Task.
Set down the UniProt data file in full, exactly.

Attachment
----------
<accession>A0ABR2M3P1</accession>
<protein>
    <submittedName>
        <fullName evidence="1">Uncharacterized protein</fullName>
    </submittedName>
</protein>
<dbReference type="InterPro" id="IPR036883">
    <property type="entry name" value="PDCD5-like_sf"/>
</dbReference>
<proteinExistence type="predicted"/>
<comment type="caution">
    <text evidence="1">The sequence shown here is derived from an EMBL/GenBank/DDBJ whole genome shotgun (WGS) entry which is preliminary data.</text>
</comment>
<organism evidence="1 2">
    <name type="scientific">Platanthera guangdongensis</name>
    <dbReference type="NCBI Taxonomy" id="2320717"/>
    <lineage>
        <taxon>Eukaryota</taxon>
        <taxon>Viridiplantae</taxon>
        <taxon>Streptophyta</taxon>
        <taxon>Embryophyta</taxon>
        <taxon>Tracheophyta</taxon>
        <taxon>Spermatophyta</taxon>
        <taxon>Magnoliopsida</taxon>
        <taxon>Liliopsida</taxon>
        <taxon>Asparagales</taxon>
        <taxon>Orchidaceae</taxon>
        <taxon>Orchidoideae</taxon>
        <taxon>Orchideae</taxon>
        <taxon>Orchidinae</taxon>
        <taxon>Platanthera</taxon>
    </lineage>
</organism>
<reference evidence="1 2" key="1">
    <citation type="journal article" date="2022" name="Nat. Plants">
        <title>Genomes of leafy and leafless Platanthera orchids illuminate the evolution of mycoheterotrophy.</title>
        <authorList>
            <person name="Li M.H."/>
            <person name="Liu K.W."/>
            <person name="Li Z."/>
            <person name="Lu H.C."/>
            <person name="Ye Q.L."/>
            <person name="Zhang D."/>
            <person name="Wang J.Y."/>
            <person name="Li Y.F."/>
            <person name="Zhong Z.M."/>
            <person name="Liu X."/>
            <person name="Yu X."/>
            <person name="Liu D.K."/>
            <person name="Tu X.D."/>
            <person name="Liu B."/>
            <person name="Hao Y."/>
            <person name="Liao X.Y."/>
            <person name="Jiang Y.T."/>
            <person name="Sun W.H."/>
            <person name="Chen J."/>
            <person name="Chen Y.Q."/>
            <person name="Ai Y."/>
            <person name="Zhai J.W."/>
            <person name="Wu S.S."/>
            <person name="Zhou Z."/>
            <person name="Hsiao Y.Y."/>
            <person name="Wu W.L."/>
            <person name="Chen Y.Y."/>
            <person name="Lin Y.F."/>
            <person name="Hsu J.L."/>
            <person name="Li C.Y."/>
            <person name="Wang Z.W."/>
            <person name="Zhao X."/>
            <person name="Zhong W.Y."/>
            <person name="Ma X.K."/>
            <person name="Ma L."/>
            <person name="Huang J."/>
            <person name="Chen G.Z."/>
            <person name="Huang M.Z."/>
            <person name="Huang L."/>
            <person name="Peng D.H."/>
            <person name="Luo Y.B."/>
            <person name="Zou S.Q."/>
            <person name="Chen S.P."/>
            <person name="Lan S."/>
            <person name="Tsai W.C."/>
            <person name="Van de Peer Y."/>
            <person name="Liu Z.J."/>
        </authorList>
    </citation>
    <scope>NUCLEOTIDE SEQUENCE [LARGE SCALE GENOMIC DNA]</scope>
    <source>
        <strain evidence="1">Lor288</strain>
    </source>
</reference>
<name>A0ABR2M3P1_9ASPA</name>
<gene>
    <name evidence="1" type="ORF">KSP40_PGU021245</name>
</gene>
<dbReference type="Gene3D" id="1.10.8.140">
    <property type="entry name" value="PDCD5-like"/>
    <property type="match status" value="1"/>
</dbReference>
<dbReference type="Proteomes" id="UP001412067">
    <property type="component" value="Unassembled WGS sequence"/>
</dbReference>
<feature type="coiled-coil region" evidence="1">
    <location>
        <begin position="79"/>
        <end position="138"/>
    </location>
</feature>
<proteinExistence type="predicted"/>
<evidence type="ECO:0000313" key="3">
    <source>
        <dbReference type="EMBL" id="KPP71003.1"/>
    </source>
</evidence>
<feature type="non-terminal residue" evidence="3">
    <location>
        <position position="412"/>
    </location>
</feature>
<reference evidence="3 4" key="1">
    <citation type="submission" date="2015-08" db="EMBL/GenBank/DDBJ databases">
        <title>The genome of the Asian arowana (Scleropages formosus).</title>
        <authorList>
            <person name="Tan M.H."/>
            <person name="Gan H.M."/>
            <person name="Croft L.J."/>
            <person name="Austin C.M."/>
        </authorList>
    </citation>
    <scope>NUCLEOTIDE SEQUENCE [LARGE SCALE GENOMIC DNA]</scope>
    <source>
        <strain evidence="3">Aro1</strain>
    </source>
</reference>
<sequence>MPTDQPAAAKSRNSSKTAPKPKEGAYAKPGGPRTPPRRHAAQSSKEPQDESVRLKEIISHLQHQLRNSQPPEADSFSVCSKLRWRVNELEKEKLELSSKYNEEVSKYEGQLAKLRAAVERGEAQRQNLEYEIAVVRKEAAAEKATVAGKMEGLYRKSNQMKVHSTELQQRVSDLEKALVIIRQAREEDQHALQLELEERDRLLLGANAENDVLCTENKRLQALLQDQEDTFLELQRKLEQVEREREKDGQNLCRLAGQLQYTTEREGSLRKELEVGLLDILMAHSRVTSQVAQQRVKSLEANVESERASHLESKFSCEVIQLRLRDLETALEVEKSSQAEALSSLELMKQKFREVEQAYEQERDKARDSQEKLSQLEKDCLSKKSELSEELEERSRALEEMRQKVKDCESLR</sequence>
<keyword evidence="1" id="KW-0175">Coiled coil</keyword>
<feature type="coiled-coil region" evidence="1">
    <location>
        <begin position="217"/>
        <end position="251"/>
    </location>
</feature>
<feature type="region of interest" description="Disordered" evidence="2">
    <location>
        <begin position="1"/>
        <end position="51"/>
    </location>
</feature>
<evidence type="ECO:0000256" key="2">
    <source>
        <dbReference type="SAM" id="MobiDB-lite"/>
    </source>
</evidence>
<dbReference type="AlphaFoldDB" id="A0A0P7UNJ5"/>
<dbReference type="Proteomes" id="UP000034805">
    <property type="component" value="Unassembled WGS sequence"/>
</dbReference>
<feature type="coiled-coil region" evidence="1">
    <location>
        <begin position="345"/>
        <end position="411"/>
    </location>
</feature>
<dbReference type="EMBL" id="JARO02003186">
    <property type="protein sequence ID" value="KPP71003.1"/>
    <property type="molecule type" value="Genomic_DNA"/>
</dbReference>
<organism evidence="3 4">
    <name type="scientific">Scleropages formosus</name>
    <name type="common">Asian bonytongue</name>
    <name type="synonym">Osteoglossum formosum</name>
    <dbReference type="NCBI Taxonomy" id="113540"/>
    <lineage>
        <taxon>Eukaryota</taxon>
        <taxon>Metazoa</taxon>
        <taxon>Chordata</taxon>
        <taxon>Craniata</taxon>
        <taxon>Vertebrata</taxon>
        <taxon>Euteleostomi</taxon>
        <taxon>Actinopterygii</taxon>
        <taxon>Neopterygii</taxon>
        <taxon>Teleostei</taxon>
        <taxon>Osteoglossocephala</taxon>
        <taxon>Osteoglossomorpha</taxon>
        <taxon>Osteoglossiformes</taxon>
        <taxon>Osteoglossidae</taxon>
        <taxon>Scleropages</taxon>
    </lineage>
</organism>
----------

<accession>A0ABR2M3P1</accession>
<protein>
    <submittedName>
        <fullName evidence="1">Uncharacterized protein</fullName>
    </submittedName>
</protein>
<dbReference type="InterPro" id="IPR036883">
    <property type="entry name" value="PDCD5-like_sf"/>
</dbReference>
<proteinExistence type="predicted"/>
<comment type="caution">
    <text evidence="1">The sequence shown here is derived from an EMBL/GenBank/DDBJ whole genome shotgun (WGS) entry which is preliminary data.</text>
</comment>
<organism evidence="1 2">
    <name type="scientific">Platanthera guangdongensis</name>
    <dbReference type="NCBI Taxonomy" id="2320717"/>
    <lineage>
        <taxon>Eukaryota</taxon>
        <taxon>Viridiplantae</taxon>
        <taxon>Streptophyta</taxon>
        <taxon>Embryophyta</taxon>
        <taxon>Tracheophyta</taxon>
        <taxon>Spermatophyta</taxon>
        <taxon>Magnoliopsida</taxon>
        <taxon>Liliopsida</taxon>
        <taxon>Asparagales</taxon>
        <taxon>Orchidaceae</taxon>
        <taxon>Orchidoideae</taxon>
        <taxon>Orchideae</taxon>
        <taxon>Orchidinae</taxon>
        <taxon>Platanthera</taxon>
    </lineage>
</organism>
<reference evidence="1 2" key="1">
    <citation type="journal article" date="2022" name="Nat. Plants">
        <title>Genomes of leafy and leafless Platanthera orchids illuminate the evolution of mycoheterotrophy.</title>
        <authorList>
            <person name="Li M.H."/>
            <person name="Liu K.W."/>
            <person name="Li Z."/>
            <person name="Lu H.C."/>
            <person name="Ye Q.L."/>
            <person name="Zhang D."/>
            <person name="Wang J.Y."/>
            <person name="Li Y.F."/>
            <person name="Zhong Z.M."/>
            <person name="Liu X."/>
            <person name="Yu X."/>
            <person name="Liu D.K."/>
            <person name="Tu X.D."/>
            <person name="Liu B."/>
            <person name="Hao Y."/>
            <person name="Liao X.Y."/>
            <person name="Jiang Y.T."/>
            <person name="Sun W.H."/>
            <person name="Chen J."/>
            <person name="Chen Y.Q."/>
            <person name="Ai Y."/>
            <person name="Zhai J.W."/>
            <person name="Wu S.S."/>
            <person name="Zhou Z."/>
            <person name="Hsiao Y.Y."/>
            <person name="Wu W.L."/>
            <person name="Chen Y.Y."/>
            <person name="Lin Y.F."/>
            <person name="Hsu J.L."/>
            <person name="Li C.Y."/>
            <person name="Wang Z.W."/>
            <person name="Zhao X."/>
            <person name="Zhong W.Y."/>
            <person name="Ma X.K."/>
            <person name="Ma L."/>
            <person name="Huang J."/>
            <person name="Chen G.Z."/>
            <person name="Huang M.Z."/>
            <person name="Huang L."/>
            <person name="Peng D.H."/>
            <person name="Luo Y.B."/>
            <person name="Zou S.Q."/>
            <person name="Chen S.P."/>
            <person name="Lan S."/>
            <person name="Tsai W.C."/>
            <person name="Van de Peer Y."/>
            <person name="Liu Z.J."/>
        </authorList>
    </citation>
    <scope>NUCLEOTIDE SEQUENCE [LARGE SCALE GENOMIC DNA]</scope>
    <source>
        <strain evidence="1">Lor288</strain>
    </source>
</reference>
<name>A0ABR2M3P1_9ASPA</name>
<gene>
    <name evidence="1" type="ORF">KSP40_PGU021245</name>
</gene>
<dbReference type="Gene3D" id="1.10.8.140">
    <property type="entry name" value="PDCD5-like"/>
    <property type="match status" value="1"/>
</dbReference>
<dbReference type="Proteomes" id="UP001412067">
    <property type="component" value="Unassembled WGS sequence"/>
</dbReference>
<feature type="coiled-coil region" evidence="1">
    <location>
        <begin position="79"/>
        <end position="138"/>
    </location>
</feature>
<proteinExistence type="predicted"/>
<evidence type="ECO:0000313" key="3">
    <source>
        <dbReference type="EMBL" id="KPP71003.1"/>
    </source>
</evidence>
<feature type="non-terminal residue" evidence="3">
    <location>
        <position position="412"/>
    </location>
</feature>
<reference evidence="3 4" key="1">
    <citation type="submission" date="2015-08" db="EMBL/GenBank/DDBJ databases">
        <title>The genome of the Asian arowana (Scleropages formosus).</title>
        <authorList>
            <person name="Tan M.H."/>
            <person name="Gan H.M."/>
            <person name="Croft L.J."/>
            <person name="Austin C.M."/>
        </authorList>
    </citation>
    <scope>NUCLEOTIDE SEQUENCE [LARGE SCALE GENOMIC DNA]</scope>
    <source>
        <strain evidence="3">Aro1</strain>
    </source>
</reference>
<sequence>MPTDQPAAAKSRNSSKTAPKPKEGAYAKPGGPRTPPRRHAAQSSKEPQDESVRLKEIISHLQHQLRNSQPPEADSFSVCSKLRWRVNELEKEKLELSSKYNEEVSKYEGQLAKLRAAVERGEAQRQNLEYEIAVVRKEAAAEKATVAGKMEGLYRKSNQMKVHSTELQQRVSDLEKALVIIRQAREEDQHALQLELEERDRLLLGANAENDVLCTENKRLQALLQDQEDTFLELQRKLEQVEREREKDGQNLCRLAGQLQYTTEREGSLRKELEVGLLDILMAHSRVTSQVAQQRVKSLEANVESERASHLESKFSCEVIQLRLRDLETALEVEKSSQAEALSSLELMKQKFREVEQAYEQERDKARDSQEKLSQLEKDCLSKKSELSEELEERSRALEEMRQKVKDCESLR</sequence>
<keyword evidence="1" id="KW-0175">Coiled coil</keyword>
<feature type="coiled-coil region" evidence="1">
    <location>
        <begin position="217"/>
        <end position="251"/>
    </location>
</feature>
<feature type="region of interest" description="Disordered" evidence="2">
    <location>
        <begin position="1"/>
        <end position="51"/>
    </location>
</feature>
<evidence type="ECO:0000256" key="2">
    <source>
        <dbReference type="SAM" id="MobiDB-lite"/>
    </source>
</evidence>
<dbReference type="AlphaFoldDB" id="A0A0P7UNJ5"/>
<dbReference type="Proteomes" id="UP000034805">
    <property type="component" value="Unassembled WGS sequence"/>
</dbReference>
<feature type="coiled-coil region" evidence="1">
    <location>
        <begin position="345"/>
        <end position="411"/>
    </location>
</feature>
<dbReference type="EMBL" id="JARO02003186">
    <property type="protein sequence ID" value="KPP71003.1"/>
    <property type="molecule type" value="Genomic_DNA"/>
</dbReference>
<organism evidence="3 4">
    <name type="scientific">Scleropages formosus</name>
    <name type="common">Asian bonytongue</name>
    <name type="synonym">Osteoglossum formosum</name>
    <dbReference type="NCBI Taxonomy" id="113540"/>
    <lineage>
        <taxon>Eukaryota</taxon>
        <taxon>Metazoa</taxon>
        <taxon>Chordata</taxon>
        <taxon>Craniata</taxon>
        <taxon>Vertebrata</taxon>
        <taxon>Euteleostomi</taxon>
        <taxon>Actinopterygii</taxon>
        <taxon>Neopterygii</taxon>
        <taxon>Teleostei</taxon>
        <taxon>Osteoglossocephala</taxon>
        <taxon>Osteoglossomorpha</taxon>
        <taxon>Osteoglossiformes</taxon>
        <taxon>Osteoglossidae</taxon>
        <taxon>Scleropages</taxon>
    </lineage>
</organism>